John Wick Chapter 2 clearly operates on both a mundane/political level, as well as a spiritual: John's sentence of no longer being able to communicate with allies in the world of assassins points to the real-world censorship taking place among white, heterosexual men in the US today who are the targets of Liberals and seek to dethrone white men as the dominant power-holders in the country (even the world) and the reason for that is just as spiritual: Liberals also want to overthrow God, and that's why John Wick's sentence of ex communicado is so severe: it's a sentence against John praying. But wait, you may think, John Wick never prays, not even once; I would like to suggest that, indeed, he does pray,...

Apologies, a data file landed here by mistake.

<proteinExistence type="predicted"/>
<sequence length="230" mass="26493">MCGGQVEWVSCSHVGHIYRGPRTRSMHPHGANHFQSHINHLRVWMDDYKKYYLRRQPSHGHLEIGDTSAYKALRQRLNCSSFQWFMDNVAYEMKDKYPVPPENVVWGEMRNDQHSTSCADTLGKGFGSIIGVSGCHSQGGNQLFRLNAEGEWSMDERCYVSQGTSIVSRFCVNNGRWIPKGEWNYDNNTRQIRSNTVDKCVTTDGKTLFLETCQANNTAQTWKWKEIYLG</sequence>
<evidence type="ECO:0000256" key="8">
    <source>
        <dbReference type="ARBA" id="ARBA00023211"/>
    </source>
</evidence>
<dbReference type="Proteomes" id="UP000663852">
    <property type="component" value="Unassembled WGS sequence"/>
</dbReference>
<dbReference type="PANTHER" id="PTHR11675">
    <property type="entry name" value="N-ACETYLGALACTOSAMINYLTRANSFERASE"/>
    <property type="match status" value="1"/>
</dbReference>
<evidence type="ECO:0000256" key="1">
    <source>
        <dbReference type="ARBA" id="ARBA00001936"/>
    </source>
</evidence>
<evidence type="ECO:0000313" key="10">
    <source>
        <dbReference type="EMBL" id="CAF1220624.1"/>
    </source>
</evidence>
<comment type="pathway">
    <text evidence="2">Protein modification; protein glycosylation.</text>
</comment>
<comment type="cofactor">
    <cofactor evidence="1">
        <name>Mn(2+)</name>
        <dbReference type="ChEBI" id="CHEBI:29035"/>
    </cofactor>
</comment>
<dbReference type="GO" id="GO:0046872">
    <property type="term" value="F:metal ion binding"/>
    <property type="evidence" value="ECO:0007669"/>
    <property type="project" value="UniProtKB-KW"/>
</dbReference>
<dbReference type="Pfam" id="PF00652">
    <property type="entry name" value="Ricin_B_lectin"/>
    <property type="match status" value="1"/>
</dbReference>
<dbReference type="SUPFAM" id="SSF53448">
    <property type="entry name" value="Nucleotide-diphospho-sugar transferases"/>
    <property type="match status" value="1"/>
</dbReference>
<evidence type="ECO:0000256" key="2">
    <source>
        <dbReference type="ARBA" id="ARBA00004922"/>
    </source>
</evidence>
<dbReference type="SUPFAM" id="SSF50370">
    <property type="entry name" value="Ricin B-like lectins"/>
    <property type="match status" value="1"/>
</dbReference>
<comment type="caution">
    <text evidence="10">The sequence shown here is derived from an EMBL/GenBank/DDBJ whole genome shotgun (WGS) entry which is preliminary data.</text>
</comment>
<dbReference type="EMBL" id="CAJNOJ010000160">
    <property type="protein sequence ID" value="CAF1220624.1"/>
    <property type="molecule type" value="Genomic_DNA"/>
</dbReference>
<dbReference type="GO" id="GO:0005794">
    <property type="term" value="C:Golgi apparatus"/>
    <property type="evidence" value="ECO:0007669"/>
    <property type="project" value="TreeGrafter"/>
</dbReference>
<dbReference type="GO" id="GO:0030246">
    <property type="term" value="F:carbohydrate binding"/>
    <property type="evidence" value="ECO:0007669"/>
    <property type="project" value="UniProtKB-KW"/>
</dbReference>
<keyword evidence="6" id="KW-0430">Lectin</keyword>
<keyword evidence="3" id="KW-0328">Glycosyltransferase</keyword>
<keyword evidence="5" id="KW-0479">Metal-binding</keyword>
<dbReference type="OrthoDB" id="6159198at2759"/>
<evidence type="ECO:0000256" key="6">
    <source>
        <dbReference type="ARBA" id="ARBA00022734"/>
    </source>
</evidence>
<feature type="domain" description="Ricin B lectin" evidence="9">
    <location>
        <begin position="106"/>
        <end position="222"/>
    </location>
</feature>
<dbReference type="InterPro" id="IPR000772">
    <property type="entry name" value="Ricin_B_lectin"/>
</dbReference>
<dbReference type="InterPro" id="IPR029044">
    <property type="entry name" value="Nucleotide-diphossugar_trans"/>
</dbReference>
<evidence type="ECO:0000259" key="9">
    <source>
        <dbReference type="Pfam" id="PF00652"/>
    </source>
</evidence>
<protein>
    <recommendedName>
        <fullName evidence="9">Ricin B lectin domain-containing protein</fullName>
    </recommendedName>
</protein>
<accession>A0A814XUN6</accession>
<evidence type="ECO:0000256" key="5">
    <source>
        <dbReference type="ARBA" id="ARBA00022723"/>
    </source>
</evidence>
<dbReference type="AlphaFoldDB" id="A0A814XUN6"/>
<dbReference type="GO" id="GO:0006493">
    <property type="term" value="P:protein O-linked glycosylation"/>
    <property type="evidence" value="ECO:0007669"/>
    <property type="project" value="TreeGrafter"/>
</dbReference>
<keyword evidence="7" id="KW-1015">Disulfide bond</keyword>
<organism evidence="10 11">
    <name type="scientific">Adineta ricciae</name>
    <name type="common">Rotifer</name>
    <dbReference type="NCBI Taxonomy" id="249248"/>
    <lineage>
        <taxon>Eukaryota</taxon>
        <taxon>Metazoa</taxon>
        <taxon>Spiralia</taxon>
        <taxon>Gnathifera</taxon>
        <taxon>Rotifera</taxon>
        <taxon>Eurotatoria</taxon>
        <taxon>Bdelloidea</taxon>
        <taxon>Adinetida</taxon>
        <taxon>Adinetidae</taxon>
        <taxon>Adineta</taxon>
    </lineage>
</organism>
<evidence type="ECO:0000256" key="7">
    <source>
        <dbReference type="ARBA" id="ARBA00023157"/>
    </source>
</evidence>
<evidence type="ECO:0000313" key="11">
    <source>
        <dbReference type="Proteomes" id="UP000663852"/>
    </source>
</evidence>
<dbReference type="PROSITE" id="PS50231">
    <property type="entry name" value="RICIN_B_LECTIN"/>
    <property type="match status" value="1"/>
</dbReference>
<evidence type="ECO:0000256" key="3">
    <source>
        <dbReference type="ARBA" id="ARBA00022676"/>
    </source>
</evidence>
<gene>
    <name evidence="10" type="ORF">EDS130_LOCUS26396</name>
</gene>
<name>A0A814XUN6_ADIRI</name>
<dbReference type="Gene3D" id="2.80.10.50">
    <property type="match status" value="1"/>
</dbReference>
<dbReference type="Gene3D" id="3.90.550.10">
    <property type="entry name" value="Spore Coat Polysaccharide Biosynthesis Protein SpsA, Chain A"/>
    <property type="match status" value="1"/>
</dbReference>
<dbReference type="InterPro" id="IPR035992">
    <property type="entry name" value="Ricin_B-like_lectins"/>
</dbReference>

John Wick's clothes are really important to him; how do we know this? We see him bury clothes, throw clothes away, and have specially tailored suits made. So, what does John Wick wear in this scene? The wedding garment. The all-black ensemble may look more like an undertaker's suit than a wedding garment, but in the case of John Wick, it's both. We see in the second act of the film, when Wick is at home in his basement and he buries his clothes, guns and gold coins, that it's like a funeral, but when Wick puts on these clothes, it's his own funeral, because what he does, he does not as his own will, but ultimately, as God's will, because God knows Wick won't stop at killing Gianna, God knows Wick will kill both of them, and that--in this context--is what the film makers want to communicate to us: Gianna, as a symbol of feminism and power in the hands of women, is just as ruthless as Santino and his power-grab for New York, which is going to displace everyone and cause horrible consequences (more on this below with Gianna's death). When Wick "agrees" to kill Gianna, Wick also agrees to kill Santino, and that's the way it has to be done, which is why Santino has his own hit men go to kill Wick after Wick kills Gianna, because Santino knows Wick will come after him next, as Winston spells out for him when Winston goes to collect Wick's marker.